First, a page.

Harvie S, American double bass player and composer: I am looking forward to this project with Sinan

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Harvie S

Harvie S American Contrabass player, Composer, Innovator, as well as a Professor at the prestigious Academy Manhattan School of Music, will perform in Sarajevo on December 8, in SARTR, as a co-leader in Sinan Alimanovic & Harvie S International Band. Harvie S speaks exclusively for VISIT B&H magazine about the upcoming performance, but also other things.

You’ve met Sinan Alimanovic at the jazz club Blue Note New York. Can you tell us how your music collaboration started? 

-I was playing at the Blue Note jazz club and Sinan came in after we just finished playing. He wanted to play the piano to try it. I let him come up on the stage and he started to play. After I heard him play I immediately got my bass out of the case and joined him. That started our musical relationship and our friendship.

In mid – December, you will be in Sarajevo for the first time as the co-leader of the Sinan Alimanovic & Harvie S International Band. You already performed with Sinan Alimanović in New York (USA) and Beijing (China), but can you tell us what do you expect from the Sarajevo concert? 

-I never know exactly what to expect. But what I know will happen will be some great music. We will play some jazz standards, Sinan’s tunes and some of my original Compositions.

How would you describe the music of Sinan Alimanovic: his approach to pianism and jazz? 

-Sinan is a world class musician. He is a great composer pianist and a arranger. He has great technical knowledge but he plays from the heart.

You have been a professor at the prestigious Manhattan School of Music since 1984. What are your methods of working with young musicians, and which methods will you apply at the workshops with Alimanovic’s jazz students at the Sarajevo Music Adacemy? 

-I am looking forward to doing the workshops. I do not know exactly what topics I will cover. That is usually determined by the participants. I like to be open to dialogue and questions. I will be there to help in anyway that I can.

You are also an innovator. From recently, your innovation The Upshot Bass Speaker and Amplifier made by Acoustic Image, has been promoted and it’s on sale now. Please, tell us more about your innovation and the ways it will be useful for the musicians.

-This amplifier originally was made to be a portable bass keyboard and guitar amp. It packs up into a knapsack or you can carry it in a little bag. It is very light. After we built it we realized that the real feature of this amplifier is the sound. It is the most natural sounding amp I have ever played through. It’s also an innovation with the sound comes up at you and you hear yourself so well. It also projects great in any room that you play. It sounds like you are not playing with an amplifier but you can be heard perfectly.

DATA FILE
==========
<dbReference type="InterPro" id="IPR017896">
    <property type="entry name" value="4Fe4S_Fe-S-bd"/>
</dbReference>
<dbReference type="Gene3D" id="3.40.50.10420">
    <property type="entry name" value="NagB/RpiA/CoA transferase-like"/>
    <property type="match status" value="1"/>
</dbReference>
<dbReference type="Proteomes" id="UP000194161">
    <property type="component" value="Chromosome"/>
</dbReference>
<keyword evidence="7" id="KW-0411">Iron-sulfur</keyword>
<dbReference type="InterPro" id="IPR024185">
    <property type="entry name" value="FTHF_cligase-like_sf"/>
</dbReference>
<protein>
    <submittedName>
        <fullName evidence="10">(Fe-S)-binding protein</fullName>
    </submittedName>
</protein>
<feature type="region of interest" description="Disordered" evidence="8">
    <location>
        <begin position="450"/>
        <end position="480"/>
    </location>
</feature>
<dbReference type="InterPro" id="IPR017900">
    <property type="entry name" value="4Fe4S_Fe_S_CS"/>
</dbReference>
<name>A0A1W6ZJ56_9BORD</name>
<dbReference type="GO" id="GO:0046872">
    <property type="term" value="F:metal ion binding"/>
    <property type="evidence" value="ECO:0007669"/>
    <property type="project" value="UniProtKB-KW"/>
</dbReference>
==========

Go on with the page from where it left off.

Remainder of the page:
One week ago you recorded with the Grammy Award – winning musician Alan Broadbend and the String Orchestra at the Abbey Road Studio 2 (at the same studio where once legendary band The Beatles recorded also). Last year, you were a member of the jazz project “Developing Story” by Alan Broadbent and performed beside London Metropolitan Orchestra and well known jazz drummer Peter Erskine. Can you tell us more about this jazz story? 

-This is the second project with Alan Broadbent at Abbey Road. This time was a little different because we used a string orchestra of violins, Viola’s, and cellos. About 44 musicians. The previous project was an orchestra that had timpani Trumpets basses etc. they go by the name of the London Metropolitan orchestra. We recorded in studio one which was the big big studio, at this time we recorded in studio two which is A good size. And yes this is where the Beatles recorded. Alan is one of the greatest arrangers in the world. And I was so honored to be a part of this project. We did the music of Dave Brubeck. This is going to be a great CD.

You have collaborated with many of the world’s greatest jazz musicians such as Michael Brecker, Randy Brecker, Gil Evans, Tony Bennett, Sheila Jordan… Can you find one common trait to all those collaborations and what is your advice to the young jazz musicians?

-A very good question. Actually what I think is the common trait is dedication. In order to be a great musician you must be so dedicated to the music and to all the details. I also feel that humanity is most important. What you really want to do is to share your love through your music and hopefully give a good feeling to the people that listen to you.

What are your future plans with the Sinan Alimanovic International Band as with the other jazz?

-I am looking forward to this project with Sinan. We previously played in China and the music was great. I hope we can do many more projects together. We are looking into some other touring possibilities. Maybe returning to China. Maybe we will do something in New York also. Time will tell.